Thursday, April 10, 2014

Matthew 26:14-27:66

This Sunday we will distribute the reading of the Passion Narrative of St Matthew's Gospel amongst various readers.  It's not because we can find no one energetic enough to do the whole thing him/herself.   Nor is it the Rector's latest collectivist plot to distribute work and privileges across the widest possible community of people.  It is simply a very old tradition that the historical participants in the Passion of our Lord were people like us and that we should reflect our own involvement in the story - even our own implication in the events surrounding the betrayal, the denial and the crucifixion of Christ.

Odd?  A bit of a downer? It has been one of the darker sides of Christian history that we wonder aloud whose fault it was that Christ was betrayed, denied, rejected and crucified.  We divide up characters into friends and enemies - distribute white hats and black hats.  It was the Romans, it was the High Priest, it was the Jews, it was Judas.  Those whose misfortune it has been, across the years, to be at odds with an ascendent Church, a Christian prince or at odds with whichever faction of the Church was doing the choosing found themselves cast in the role of those deserving punishment from below and from above.

It has provoked, historically, violence by Protestants against Catholics, by Catholics against Protestants, by Christian rulers and ordinary Christian townsmen against Jews, by Crusaders against Muslims - the list goes on....  Who today would we cast into the role of Christ's enemy?

The Gospel writers are at pains to express to us how Jesus was essentially alone at the time of his crucifixion.  His mother and St John are present but the rest of his coterie are soldiers and thieves.  The Galilean Springtime is over.  The happy crowds which accompanied him through the gates of Jerusalem have scattered.  Judas has betrayed him, Peter has denied him.  The other disciples are laying low.  The Gospel writers, in the power of the Holy Spirit, look across the ages at us to let us know that it is human nature which conspired against God's work and effected these events.  The story continues to be the story of what God has himself done on behalf of a guilty humanity.  It is not the story of a few who were discovered, in the end, to be virtuous.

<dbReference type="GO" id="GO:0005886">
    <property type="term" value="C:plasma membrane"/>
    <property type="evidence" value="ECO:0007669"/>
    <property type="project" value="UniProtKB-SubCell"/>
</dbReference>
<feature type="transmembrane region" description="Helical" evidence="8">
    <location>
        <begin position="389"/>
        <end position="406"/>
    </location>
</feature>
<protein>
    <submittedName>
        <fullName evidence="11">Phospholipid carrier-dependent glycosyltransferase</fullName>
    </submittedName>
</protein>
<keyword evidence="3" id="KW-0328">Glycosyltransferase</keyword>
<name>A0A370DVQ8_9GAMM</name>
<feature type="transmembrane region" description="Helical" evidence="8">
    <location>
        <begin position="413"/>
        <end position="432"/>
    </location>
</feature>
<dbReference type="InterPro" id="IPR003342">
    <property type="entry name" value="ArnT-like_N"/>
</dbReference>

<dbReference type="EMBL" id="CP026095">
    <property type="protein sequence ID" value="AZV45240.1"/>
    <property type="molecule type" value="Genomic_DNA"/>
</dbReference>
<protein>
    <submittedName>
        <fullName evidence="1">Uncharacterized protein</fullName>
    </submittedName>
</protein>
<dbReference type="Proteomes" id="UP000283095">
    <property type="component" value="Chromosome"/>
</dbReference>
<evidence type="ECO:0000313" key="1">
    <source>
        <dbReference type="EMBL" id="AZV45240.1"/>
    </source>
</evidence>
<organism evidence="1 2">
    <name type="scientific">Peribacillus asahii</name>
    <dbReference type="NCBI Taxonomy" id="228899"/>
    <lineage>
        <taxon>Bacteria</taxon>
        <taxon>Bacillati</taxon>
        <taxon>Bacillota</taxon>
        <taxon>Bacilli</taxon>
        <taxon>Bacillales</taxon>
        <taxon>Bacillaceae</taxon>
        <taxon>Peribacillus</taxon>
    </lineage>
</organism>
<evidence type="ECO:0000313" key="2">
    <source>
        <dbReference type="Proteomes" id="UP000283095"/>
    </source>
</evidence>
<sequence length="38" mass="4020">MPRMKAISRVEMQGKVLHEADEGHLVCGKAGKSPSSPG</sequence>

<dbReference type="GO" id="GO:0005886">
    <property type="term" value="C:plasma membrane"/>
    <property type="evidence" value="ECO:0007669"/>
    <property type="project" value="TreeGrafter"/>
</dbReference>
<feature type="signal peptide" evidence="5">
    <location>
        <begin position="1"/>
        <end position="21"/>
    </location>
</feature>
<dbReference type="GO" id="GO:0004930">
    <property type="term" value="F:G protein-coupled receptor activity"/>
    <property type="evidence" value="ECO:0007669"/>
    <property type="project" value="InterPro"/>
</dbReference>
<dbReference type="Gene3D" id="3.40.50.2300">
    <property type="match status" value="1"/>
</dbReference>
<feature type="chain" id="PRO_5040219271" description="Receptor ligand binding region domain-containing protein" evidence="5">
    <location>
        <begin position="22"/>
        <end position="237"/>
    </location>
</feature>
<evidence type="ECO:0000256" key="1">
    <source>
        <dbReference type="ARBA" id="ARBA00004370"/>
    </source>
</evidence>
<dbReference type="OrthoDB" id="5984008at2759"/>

And so we take our parts.  We are that disciple who betrayed his master and snuck out into the night.  We are that disciple who denied his Saviour, not once but three times.  We are the crowds who were there one moment and then nowhere to be seen when the fancy struck them.  We are that mid-level Roman bureaucrat who cynically put expediency above right.  It is not them.

There is no them.
It is us.
We are Pilate, Judas and Peter.
We are the crowds.
This Sunday we take our parts.